1911 Encyclopædia Britannica/Chenonceaux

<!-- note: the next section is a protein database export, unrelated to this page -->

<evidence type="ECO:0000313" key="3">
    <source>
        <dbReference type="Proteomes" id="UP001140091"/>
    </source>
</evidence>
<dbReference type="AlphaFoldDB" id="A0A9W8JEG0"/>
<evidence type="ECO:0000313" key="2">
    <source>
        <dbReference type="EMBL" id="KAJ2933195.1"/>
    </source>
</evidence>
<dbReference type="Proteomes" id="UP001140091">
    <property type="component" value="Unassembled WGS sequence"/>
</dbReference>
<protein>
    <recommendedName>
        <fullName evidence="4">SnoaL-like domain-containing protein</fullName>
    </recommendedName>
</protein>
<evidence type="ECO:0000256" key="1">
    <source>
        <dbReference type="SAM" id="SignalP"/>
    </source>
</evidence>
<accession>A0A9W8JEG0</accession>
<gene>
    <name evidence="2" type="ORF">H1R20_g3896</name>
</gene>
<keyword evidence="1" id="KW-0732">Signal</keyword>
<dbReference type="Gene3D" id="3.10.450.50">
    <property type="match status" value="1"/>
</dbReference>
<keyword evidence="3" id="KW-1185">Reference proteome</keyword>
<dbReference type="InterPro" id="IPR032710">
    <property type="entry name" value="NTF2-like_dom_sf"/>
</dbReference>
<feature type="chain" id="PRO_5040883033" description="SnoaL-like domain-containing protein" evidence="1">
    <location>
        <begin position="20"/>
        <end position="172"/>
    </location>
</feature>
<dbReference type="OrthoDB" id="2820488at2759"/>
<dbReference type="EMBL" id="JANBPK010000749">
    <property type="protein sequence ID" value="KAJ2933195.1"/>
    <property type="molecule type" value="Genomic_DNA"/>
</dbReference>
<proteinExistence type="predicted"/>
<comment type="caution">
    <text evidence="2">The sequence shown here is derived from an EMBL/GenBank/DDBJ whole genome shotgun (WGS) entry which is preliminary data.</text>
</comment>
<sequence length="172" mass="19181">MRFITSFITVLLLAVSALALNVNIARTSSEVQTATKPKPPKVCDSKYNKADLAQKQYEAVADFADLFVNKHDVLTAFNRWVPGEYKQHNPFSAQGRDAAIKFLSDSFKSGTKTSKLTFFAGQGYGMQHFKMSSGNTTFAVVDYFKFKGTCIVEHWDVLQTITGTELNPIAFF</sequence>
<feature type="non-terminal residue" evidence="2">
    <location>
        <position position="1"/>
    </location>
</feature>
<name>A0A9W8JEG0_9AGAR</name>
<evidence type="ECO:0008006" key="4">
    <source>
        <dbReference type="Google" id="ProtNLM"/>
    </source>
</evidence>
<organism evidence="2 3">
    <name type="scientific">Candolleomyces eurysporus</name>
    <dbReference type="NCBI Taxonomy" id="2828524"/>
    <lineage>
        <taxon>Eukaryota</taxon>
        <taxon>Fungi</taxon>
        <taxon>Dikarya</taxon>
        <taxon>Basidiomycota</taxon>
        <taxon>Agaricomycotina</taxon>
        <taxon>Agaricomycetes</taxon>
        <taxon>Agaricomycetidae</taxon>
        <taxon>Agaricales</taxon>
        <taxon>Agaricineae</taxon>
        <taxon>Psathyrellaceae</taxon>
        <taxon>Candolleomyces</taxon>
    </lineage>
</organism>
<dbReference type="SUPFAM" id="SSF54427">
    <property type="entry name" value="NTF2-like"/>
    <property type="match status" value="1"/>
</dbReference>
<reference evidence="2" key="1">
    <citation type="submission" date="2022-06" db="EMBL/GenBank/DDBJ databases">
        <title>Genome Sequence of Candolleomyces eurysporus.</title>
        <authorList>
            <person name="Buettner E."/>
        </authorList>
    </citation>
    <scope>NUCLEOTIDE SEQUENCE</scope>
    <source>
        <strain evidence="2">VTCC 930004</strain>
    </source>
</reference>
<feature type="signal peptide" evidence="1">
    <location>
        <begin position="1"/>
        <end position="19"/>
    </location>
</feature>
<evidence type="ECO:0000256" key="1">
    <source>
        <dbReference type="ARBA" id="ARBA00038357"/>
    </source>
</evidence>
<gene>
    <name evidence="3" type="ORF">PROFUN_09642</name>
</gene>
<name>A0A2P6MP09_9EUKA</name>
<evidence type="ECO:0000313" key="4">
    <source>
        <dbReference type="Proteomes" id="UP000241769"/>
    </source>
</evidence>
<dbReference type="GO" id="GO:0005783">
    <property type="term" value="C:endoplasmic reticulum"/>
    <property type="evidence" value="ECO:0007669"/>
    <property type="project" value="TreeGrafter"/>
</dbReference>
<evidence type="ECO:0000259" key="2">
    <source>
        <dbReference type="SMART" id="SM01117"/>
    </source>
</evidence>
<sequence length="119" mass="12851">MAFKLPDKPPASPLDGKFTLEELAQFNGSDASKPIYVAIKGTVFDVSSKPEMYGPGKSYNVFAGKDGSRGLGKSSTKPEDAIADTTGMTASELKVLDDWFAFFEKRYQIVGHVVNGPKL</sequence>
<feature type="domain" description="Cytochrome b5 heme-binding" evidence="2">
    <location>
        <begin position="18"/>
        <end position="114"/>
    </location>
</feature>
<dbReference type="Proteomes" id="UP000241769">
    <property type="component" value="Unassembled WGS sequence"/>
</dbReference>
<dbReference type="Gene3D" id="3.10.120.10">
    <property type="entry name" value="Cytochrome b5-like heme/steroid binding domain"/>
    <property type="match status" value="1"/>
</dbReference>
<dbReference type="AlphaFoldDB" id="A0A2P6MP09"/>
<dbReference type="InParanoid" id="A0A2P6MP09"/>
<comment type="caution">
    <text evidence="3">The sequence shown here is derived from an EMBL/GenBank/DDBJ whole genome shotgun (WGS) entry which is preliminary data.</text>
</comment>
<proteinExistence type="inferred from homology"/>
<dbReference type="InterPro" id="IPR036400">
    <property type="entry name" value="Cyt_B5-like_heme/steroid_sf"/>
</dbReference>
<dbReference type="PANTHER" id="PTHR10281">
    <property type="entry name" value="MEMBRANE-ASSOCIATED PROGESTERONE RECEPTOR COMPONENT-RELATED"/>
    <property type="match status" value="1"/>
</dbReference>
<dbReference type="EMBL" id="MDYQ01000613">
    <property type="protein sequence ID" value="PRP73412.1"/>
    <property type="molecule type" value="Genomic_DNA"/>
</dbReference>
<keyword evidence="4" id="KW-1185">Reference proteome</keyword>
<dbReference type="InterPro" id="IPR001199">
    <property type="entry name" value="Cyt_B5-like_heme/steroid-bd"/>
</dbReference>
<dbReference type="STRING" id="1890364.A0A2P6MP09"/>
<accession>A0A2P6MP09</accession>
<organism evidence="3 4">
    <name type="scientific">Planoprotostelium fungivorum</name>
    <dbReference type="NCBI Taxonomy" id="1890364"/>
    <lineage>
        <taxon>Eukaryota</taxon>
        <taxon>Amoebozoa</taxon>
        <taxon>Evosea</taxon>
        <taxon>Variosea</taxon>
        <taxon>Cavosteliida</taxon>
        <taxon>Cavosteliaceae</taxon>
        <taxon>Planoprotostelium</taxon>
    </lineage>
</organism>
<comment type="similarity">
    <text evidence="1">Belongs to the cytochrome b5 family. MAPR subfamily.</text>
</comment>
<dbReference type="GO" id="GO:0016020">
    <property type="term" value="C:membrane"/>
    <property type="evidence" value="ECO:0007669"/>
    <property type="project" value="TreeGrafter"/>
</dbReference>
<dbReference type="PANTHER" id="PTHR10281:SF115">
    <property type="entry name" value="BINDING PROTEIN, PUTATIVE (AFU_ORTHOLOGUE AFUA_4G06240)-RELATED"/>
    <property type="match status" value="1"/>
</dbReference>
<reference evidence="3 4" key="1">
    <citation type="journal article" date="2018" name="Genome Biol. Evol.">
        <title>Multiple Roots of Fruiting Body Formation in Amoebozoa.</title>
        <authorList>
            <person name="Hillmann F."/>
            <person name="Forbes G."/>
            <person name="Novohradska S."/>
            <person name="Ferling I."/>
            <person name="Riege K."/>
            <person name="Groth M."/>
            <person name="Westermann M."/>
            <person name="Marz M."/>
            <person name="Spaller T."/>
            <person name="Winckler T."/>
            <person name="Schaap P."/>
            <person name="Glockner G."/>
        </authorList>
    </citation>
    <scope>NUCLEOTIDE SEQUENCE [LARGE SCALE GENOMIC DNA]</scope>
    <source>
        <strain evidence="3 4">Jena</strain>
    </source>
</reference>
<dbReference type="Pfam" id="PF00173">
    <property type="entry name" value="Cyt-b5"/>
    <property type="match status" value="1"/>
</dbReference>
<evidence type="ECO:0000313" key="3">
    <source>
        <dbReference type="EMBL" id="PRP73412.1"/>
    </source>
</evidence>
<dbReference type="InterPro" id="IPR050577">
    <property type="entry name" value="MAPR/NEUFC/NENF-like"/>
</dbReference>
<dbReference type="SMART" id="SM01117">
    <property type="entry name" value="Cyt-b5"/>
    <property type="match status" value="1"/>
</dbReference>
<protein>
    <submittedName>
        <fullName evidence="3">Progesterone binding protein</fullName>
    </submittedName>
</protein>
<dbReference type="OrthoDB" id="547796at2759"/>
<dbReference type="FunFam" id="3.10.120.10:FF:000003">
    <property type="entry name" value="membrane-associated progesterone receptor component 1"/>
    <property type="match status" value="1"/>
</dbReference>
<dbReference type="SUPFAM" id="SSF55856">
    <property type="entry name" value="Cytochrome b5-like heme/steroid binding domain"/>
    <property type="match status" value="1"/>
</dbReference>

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CHENONCEAUX, a village of central France, in the department of Indre-et-Loire, on the right bank of the Cher, 20 m. E. by S. of Tours on the Orléans railway. Pop. (1906) 216. Chenonceaux owes its interest to its château (see Architecture: Renaissance Architecture in France), a building in the Renaissance style on the river Cher, to the left bank of which it is united by a two-storeyed gallery built upon five arches, and to the right by a drawbridge flanked by an isolated tower, part of an earlier building of the 15th century. Founded in 1515 by Thomas Bohier (d. 1523), financial minister in Normandy, the château was confiscated by Francis I. in 1535. Henry II. presented it to his mistress Diane de Poitiers, who on his death was forced to exchange it for Chaumont-sur-Loire by Catherine de’ Medici. The latter built the gallery which leads to the left bank of the Cher. Chenonceaux passed successively into the hands of Louise de Vaudémont, wife of Henry III., the house of Vendôme, and the family of Bourbon-Condé. In the 18th century it came into the possession of the farmer-general Claude Dupin (1684–1769), who entertained the most distinguished people in France within its walls. In 1864 it was sold to the chemist Théophile Pélouze, whose wife executed extensive restorations. It subsequently became the property of the Crédit Foncier, and again passed into private occupancy.